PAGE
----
(Opening image Clint Hurdle; image credit pittsburghmagazine)
Due to a Friday night family commitment, I missed the first 6 innings of the Pirates-Reds series opener that kicked off in Cincinnati last night. But well aware of Pittsburgh’s heart-stomping fades in 2011 and 2012, I desperately wanted to see the black-and-gold earn a confidence-building, symbolic win to kick of Major League Baseball’s second half. I picked up the game in the top of the 7th, with a runner on, and the Pirates down 5-3.
But what I saw- at least from a fan’s perspective- worries me that the Reds aren’t going to remain 3 games behind the Buccos for long. The latter innings of the game were replete with poor approaches at the plate, and incomparable managerial decisions causing the Pirates to look nothing like the team that finished the first half of the season 19 games over .500.
Keep in mind, I respect the hell out of every Major League ballplayer. To reach this pinnacle requires a degree of athleticism, mental toughness (after all, even the best hitters fail nearly 70% of the time) and coordination unseen in most human beings. So these critiques are coming from the purely from the perspective of a dedicated fan that wants this team to succeed in the worst way.
Off the top of my head, here’s a rundown of all the baffling moments at the plate that took place from the 7th inning on…
Top of the 7th, 2 outs, runners on 2nd and 3rd, Pedro Alvarez at the plate
Facing the lefty Manny Parra, my expectations were low for Alvarez, whose lefty/righty split (.657 OPS vs. 882 OPS) is dramatic. Alvarez watches strike 1, takes a ball, and then on the key pitch, watches a fat fat fat 84mph junk offspeed offering hung right in the middle of the plate- which he could’ve dunked in the Ohio River- for strike 2. Then like the ending of a predictable movie with a bad plot line, Alvarez flails weakly at a terrible slider in the dirt for strike 3. Inning over, with 2 runners left in scoring position, in a game where the Pirates were down 2 runs to an NL Central rival.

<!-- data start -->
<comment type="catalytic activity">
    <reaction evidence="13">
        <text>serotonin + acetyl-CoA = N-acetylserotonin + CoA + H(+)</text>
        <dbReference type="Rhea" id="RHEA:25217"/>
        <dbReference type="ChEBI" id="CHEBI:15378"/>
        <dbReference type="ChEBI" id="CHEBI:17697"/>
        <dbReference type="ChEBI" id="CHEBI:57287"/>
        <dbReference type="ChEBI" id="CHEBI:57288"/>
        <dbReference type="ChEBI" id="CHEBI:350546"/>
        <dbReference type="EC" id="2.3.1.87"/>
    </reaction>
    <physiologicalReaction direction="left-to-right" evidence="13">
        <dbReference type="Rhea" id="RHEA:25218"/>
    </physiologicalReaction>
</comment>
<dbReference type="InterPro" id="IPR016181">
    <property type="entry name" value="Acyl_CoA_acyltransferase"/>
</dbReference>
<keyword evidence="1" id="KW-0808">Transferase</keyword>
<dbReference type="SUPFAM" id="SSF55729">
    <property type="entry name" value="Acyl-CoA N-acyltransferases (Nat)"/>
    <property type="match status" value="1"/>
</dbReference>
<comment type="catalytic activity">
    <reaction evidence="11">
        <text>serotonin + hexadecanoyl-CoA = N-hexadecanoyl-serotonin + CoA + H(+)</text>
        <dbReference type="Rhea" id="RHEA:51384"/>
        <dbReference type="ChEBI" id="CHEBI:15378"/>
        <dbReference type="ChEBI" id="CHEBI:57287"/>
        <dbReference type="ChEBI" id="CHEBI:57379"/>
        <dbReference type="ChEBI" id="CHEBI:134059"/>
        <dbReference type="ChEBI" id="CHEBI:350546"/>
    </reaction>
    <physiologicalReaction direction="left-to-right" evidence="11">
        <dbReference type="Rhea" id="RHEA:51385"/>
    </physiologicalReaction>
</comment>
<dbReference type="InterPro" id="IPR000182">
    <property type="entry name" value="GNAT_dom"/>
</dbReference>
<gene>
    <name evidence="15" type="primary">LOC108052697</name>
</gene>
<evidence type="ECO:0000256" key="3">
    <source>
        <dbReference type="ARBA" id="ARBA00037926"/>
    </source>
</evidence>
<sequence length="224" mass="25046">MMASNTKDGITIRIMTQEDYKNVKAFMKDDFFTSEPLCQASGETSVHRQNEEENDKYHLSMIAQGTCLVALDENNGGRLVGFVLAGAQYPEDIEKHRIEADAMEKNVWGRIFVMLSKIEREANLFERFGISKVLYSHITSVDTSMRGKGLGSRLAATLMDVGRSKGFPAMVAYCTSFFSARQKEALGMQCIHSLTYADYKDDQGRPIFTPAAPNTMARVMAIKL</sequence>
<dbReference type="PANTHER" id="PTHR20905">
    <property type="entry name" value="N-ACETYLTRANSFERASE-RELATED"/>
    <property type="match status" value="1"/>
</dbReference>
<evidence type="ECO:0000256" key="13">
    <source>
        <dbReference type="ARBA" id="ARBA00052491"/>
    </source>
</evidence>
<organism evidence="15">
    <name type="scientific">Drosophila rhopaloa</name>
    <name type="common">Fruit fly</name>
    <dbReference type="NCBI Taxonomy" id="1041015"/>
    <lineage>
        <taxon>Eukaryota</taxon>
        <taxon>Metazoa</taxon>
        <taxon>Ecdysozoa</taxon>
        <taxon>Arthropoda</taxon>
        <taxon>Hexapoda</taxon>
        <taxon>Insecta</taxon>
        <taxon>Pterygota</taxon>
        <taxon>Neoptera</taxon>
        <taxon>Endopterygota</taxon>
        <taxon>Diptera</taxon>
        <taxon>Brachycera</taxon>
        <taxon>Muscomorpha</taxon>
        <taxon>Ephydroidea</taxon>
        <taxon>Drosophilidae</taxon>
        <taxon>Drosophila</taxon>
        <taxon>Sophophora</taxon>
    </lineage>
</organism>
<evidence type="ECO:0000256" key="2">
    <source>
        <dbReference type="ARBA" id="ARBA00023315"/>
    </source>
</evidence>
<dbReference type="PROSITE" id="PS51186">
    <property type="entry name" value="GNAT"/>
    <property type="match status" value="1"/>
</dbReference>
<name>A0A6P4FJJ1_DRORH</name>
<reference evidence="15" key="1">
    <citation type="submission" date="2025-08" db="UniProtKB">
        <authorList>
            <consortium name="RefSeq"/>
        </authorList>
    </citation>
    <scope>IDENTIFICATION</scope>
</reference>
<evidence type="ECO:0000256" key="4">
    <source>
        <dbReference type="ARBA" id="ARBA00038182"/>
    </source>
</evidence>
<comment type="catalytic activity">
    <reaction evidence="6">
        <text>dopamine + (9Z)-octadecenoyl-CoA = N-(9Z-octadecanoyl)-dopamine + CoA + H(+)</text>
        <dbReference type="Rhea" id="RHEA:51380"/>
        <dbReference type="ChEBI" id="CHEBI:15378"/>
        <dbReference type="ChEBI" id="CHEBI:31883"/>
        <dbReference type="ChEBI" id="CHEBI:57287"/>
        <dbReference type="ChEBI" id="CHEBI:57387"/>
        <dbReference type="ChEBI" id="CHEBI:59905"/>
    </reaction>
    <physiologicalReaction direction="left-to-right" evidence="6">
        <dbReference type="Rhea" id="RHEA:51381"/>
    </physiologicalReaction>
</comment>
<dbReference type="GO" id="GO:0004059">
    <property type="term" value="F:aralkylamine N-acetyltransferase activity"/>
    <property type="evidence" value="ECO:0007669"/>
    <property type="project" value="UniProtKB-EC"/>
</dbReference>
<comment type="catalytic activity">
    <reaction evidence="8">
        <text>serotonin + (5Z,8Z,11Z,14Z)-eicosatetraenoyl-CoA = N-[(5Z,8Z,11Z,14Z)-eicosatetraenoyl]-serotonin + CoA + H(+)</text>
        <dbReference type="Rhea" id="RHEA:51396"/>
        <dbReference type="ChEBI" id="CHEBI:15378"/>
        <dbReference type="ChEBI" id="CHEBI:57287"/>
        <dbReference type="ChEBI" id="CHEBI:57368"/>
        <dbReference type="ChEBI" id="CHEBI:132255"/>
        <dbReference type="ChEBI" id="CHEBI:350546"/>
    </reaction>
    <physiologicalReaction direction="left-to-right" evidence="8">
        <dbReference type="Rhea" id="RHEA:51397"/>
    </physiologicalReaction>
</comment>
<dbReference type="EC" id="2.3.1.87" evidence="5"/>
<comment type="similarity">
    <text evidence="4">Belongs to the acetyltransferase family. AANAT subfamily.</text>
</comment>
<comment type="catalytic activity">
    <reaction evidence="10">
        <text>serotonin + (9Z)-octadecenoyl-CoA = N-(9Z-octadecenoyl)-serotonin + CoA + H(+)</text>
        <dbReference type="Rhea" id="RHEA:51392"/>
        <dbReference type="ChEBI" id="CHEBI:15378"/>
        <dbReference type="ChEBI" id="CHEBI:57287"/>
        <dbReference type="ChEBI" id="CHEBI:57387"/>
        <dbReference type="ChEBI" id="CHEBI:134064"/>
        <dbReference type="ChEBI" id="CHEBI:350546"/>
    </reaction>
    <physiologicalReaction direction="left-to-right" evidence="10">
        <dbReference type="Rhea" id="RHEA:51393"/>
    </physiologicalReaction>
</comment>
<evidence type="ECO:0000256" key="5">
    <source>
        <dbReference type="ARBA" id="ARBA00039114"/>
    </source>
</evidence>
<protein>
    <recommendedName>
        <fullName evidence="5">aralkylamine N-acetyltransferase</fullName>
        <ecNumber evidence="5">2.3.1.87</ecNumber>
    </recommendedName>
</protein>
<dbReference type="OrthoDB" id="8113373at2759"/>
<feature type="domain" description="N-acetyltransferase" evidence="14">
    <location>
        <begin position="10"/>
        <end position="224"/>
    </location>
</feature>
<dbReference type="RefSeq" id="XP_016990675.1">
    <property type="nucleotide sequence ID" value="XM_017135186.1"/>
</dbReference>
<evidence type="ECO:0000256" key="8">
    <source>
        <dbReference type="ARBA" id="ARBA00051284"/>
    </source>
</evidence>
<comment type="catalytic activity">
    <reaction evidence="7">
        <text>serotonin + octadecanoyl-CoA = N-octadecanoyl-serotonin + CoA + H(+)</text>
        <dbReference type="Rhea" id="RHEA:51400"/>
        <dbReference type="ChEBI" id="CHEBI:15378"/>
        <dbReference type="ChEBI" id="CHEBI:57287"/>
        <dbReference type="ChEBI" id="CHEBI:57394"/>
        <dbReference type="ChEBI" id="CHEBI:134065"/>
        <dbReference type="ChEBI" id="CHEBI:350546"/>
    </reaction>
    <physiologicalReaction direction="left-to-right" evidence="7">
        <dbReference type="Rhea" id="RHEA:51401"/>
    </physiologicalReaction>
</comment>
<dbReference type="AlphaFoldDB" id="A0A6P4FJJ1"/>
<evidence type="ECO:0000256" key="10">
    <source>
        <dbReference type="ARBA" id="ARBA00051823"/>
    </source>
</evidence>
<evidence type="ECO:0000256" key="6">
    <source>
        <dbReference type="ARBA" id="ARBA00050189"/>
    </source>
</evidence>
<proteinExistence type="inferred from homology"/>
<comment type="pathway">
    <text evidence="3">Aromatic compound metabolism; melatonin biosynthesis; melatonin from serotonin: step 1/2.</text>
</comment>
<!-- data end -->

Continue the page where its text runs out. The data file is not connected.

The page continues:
Top of the 8th, nobody out, Russell Martin at the plate
Violating a gospel tenet of leading off an inning late in a game in which you’re down, Martin- who had a great game at the plate to that point- watches a called strike 3 on another junk 84mph offspeed offering from Manny Parra, plopped right in the middle of the plate.
A batter later, the game got #hurdled, as Manager Clint Hurdle pulled lefty 1B Garrett Jones– whom the announcers told us was a career .370 hitter against Parra- for right-handed platoon-mate Gaby Sanchez. A lifetime .370 hitter: pulled because he violates Hurdle’s set-in-stone lefty/righty “advantage.” I’ll continue to contend that the majority of Pirates’ fans that “love” Clint Hurdle don’t actually watch many Pirates’ games themselves. The veteran manager is constantly trying to insert his presence into games by overmanaging situations that often leave the bench depleted in latter innings.
Adding insult to injury, the Reds immediately countered by calling righty Sam LeCure from the bullpen. So essentially, Hurdle’s precious lefty/righty matchup was effortlessly neutralized by opposing manager Dusty Baker, costing the Pirates by far their best bat off of the bench, which will factor in during the 9th inning.
Top of the 8th, 1 out, runner on 1B, Jordy Mercer at the plate
To Hurdle’s credit, Gaby Sanchez did draw a walk against a shaky LeCure, who was all over the plate. Now facing the righty LeCure himself, 2B Mercer quickly worked the count to 2-0. At this point, discretion and “old school baseball adages” come into play. From Little League through high school, hitters are taught to 100% absolutely “take the 1st strike” in a situation like this. Me personally, I believe Major League Baseball players should be free of this yoke, as the majority are talented enough to put any chunky fastball tossed right down the middle into the stands.
Whether his personal decision- or given to him from the bench- Mercer watches a fat 89mph fastball right. down. the. middle. for strike 1. On the very next pitch, Mercer grounds into a double play. Inning over.
Top of the 9th, nobody out, Clint Barmes at the plate